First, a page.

Painting of Kamikaze Removed at UCCA Beijing
By Pamela Wong, Sharpe Xie
In early August, Beijing-based artist Li Songsong’s abstract oil painting Six Men (2008), which resembles a photo showing Japanese Kamikaze pilots during the Second World War, was taken down from display at UCCA Center for Contemporary Art in Beijing after being reported by an unnamed viewer. The group exhibition “Common Ground,” which was held to mark UCCA’s 15th anniversary and had included Li’s work, subsequently ended on August 7, a week ahead of its original scheduled date. Police were involved in an investigation of the work.
The image in Li’s painting was first brought to attention through posts on social-media platforms in mainland China in early August, four months after the opening of the show. Li’s Six Men is largely based on a group photo of young Kamikaze pilots in the Japanese air force, who were often asked to sacrifice themselves for their country by flying their planes into ships or other military targets during World War II. The portrayal of the figures in Six Men is largely ambiguous, covered and obscured by colorful patches of thick paint, but one can recognize the figures through the cuffs on their arms, headgear, and the composition of the painting. The reasons why the work is politically sensitive or needed to removed from view remains unclear; however, online commentators criticized the work for its “glorification” of the Kamikaze pilots.
UCCA Beijing is currently closed. In response to ArtAsiaPacific, the spokesperson at UCCA confirmed the removal of the painting following complaints made by visitors and the subsequent closure of the show after the report. A spokesperson for the museum stressed that the team “has been working on future shows at UCCA Beijing, as well as other upcoming projects at UCCA Edge and UCCA Dune.” They added that the 798 Art District in general has been going through renovations this summer.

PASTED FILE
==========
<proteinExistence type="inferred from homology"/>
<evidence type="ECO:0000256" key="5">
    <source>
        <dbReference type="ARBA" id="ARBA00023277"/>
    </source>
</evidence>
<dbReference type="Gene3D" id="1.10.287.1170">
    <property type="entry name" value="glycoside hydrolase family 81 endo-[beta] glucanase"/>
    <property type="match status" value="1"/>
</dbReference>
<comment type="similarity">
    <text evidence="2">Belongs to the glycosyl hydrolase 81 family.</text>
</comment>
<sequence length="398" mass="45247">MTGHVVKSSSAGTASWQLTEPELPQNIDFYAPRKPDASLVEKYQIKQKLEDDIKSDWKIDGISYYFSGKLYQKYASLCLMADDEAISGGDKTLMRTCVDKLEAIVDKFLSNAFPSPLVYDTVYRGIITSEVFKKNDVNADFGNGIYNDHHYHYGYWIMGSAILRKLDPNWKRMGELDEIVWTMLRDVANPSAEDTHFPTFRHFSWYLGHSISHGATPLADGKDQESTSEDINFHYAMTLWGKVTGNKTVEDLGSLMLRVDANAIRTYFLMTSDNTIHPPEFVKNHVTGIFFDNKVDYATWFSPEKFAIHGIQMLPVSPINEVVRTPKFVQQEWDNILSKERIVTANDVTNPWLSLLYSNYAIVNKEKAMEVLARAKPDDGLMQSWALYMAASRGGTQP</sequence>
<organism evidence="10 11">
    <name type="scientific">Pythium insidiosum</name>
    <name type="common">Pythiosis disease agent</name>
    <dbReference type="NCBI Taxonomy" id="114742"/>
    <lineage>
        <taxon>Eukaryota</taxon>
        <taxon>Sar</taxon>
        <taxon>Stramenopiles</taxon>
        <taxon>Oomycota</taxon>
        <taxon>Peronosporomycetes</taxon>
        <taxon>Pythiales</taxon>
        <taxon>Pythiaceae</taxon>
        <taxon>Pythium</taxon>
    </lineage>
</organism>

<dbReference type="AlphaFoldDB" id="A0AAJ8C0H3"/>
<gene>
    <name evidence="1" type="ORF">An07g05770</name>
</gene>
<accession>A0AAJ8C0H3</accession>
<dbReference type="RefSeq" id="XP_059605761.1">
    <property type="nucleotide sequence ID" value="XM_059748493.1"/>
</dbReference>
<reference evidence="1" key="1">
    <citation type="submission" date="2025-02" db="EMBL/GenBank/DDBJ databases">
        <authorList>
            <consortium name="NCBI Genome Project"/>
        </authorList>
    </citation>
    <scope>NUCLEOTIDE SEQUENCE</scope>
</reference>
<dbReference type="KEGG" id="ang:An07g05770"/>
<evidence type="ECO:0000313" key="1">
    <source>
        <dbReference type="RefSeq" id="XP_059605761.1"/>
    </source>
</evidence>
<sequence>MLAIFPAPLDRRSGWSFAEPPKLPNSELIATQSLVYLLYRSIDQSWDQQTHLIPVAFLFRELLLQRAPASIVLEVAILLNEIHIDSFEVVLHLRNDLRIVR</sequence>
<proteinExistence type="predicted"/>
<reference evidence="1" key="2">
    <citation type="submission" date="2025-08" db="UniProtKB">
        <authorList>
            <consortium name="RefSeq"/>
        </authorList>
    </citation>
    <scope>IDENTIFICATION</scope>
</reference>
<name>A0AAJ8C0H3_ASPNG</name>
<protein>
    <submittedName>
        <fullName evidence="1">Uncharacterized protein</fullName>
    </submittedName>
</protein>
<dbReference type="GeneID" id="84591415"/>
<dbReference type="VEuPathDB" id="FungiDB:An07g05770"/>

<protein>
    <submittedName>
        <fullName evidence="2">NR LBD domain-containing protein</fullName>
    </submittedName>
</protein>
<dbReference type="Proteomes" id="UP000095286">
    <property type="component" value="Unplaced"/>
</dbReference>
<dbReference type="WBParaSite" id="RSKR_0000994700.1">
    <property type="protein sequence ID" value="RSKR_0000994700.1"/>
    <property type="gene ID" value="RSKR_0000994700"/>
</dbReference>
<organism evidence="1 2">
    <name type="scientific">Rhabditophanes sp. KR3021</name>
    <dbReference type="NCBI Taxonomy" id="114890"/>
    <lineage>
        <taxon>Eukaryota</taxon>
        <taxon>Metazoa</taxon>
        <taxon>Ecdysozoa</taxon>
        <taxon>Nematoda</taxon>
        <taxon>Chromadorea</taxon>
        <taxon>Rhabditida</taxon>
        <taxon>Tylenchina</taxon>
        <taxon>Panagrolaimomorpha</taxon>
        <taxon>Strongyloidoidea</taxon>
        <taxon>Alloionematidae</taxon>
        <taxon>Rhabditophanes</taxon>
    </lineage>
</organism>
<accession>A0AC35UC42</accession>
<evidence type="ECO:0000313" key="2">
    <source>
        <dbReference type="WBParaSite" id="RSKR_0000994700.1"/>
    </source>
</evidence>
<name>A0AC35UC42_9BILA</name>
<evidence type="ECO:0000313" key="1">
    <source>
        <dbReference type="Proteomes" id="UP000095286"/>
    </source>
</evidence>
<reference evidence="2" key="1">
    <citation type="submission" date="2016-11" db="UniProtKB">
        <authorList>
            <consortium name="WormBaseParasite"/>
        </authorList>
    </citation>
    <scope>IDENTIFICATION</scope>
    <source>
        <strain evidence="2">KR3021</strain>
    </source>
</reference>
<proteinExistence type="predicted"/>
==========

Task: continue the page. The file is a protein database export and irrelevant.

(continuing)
Alongside Six Men, Li is known for his photo-based paintings of historical imagery that can be censored in China as well as in other regions of Asia. He often uses mixed collage, thick layers of paint, and superimposition of multiple images to reinterpret historical scenes in a critical and stimulating way. For example, his 2009 painting The Great Surrender features Liu Zhiyuan, a former pilot of the People’s Liberation Army who fled to Taiwan in 1987. The artist once explained, “No matter how you paint, it’s impossible to obscure the historical reality with concrete facts. But maybe my paintings can raise questions about our way of looking at things.”
Previously in 2019, Chinese-born American painter Hung Liu’s solo exhibition was canceled at UCCA Beijing, after local officials denied authorization to import the artworks during the trade war between the United States and China.
While UCCA Beijing remains shut, the group exhibition “Liquid Ground” will open at Beidaihe’s UCCA Dune on September 25 and “The Pieces I Am,” a collaborative show with Tik Tok, will open at Shanghai’s UCCA Edge on September 29.
Pamela Wong is ArtAsiaPacific’s associate editor and Sharpe Xie is ArtAsiaPacific’s editorial intern.